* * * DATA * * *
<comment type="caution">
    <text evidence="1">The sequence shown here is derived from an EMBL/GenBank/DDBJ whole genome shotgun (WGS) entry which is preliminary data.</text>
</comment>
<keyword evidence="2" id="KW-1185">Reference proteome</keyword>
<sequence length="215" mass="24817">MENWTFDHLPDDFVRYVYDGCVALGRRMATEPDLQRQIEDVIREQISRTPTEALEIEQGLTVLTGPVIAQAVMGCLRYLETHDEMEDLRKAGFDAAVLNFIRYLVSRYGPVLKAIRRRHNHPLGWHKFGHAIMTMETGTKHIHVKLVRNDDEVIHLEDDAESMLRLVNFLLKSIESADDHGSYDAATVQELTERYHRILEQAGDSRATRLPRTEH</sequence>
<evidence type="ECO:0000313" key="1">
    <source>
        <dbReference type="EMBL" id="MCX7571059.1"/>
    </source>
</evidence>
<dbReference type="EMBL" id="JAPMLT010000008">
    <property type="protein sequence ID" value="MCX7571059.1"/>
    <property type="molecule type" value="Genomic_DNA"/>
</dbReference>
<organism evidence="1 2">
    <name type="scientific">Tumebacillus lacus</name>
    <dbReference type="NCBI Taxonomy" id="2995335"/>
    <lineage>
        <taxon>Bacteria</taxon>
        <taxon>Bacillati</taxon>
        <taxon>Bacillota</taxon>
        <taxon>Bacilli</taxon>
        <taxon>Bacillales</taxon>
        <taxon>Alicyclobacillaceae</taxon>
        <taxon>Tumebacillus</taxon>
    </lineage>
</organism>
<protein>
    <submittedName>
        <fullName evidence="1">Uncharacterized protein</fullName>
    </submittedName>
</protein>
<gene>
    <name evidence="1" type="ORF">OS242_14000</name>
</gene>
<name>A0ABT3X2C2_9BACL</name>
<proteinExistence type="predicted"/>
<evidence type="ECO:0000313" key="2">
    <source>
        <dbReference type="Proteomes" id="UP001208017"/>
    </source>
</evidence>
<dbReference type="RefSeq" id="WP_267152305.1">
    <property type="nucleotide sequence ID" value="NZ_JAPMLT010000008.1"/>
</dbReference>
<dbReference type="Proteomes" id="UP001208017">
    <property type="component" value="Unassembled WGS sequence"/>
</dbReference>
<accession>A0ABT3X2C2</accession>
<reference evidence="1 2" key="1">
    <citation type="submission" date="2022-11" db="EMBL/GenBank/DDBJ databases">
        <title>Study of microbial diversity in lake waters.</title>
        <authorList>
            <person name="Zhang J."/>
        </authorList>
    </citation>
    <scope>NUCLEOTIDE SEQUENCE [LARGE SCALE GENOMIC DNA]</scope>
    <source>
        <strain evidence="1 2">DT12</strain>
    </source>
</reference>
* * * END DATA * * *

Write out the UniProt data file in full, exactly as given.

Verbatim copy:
<comment type="caution">
    <text evidence="1">The sequence shown here is derived from an EMBL/GenBank/DDBJ whole genome shotgun (WGS) entry which is preliminary data.</text>
</comment>
<keyword evidence="2" id="KW-1185">Reference proteome</keyword>
<sequence length="215" mass="24817">MENWTFDHLPDDFVRYVYDGCVALGRRMATEPDLQRQIEDVIREQISRTPTEALEIEQGLTVLTGPVIAQAVMGCLRYLETHDEMEDLRKAGFDAAVLNFIRYLVSRYGPVLKAIRRRHNHPLGWHKFGHAIMTMETGTKHIHVKLVRNDDEVIHLEDDAESMLRLVNFLLKSIESADDHGSYDAATVQELTERYHRILEQAGDSRATRLPRTEH</sequence>
<evidence type="ECO:0000313" key="1">
    <source>
        <dbReference type="EMBL" id="MCX7571059.1"/>
    </source>
</evidence>
<dbReference type="EMBL" id="JAPMLT010000008">
    <property type="protein sequence ID" value="MCX7571059.1"/>
    <property type="molecule type" value="Genomic_DNA"/>
</dbReference>
<organism evidence="1 2">
    <name type="scientific">Tumebacillus lacus</name>
    <dbReference type="NCBI Taxonomy" id="2995335"/>
    <lineage>
        <taxon>Bacteria</taxon>
        <taxon>Bacillati</taxon>
        <taxon>Bacillota</taxon>
        <taxon>Bacilli</taxon>
        <taxon>Bacillales</taxon>
        <taxon>Alicyclobacillaceae</taxon>
        <taxon>Tumebacillus</taxon>
    </lineage>
</organism>
<protein>
    <submittedName>
        <fullName evidence="1">Uncharacterized protein</fullName>
    </submittedName>
</protein>
<gene>
    <name evidence="1" type="ORF">OS242_14000</name>
</gene>
<name>A0ABT3X2C2_9BACL</name>
<proteinExistence type="predicted"/>
<evidence type="ECO:0000313" key="2">
    <source>
        <dbReference type="Proteomes" id="UP001208017"/>
    </source>
</evidence>
<dbReference type="RefSeq" id="WP_267152305.1">
    <property type="nucleotide sequence ID" value="NZ_JAPMLT010000008.1"/>
</dbReference>
<dbReference type="Proteomes" id="UP001208017">
    <property type="component" value="Unassembled WGS sequence"/>
</dbReference>
<accession>A0ABT3X2C2</accession>
<reference evidence="1 2" key="1">
    <citation type="submission" date="2022-11" db="EMBL/GenBank/DDBJ databases">
        <title>Study of microbial diversity in lake waters.</title>
        <authorList>
            <person name="Zhang J."/>
        </authorList>
    </citation>
    <scope>NUCLEOTIDE SEQUENCE [LARGE SCALE GENOMIC DNA]</scope>
    <source>
        <strain evidence="1 2">DT12</strain>
    </source>
</reference>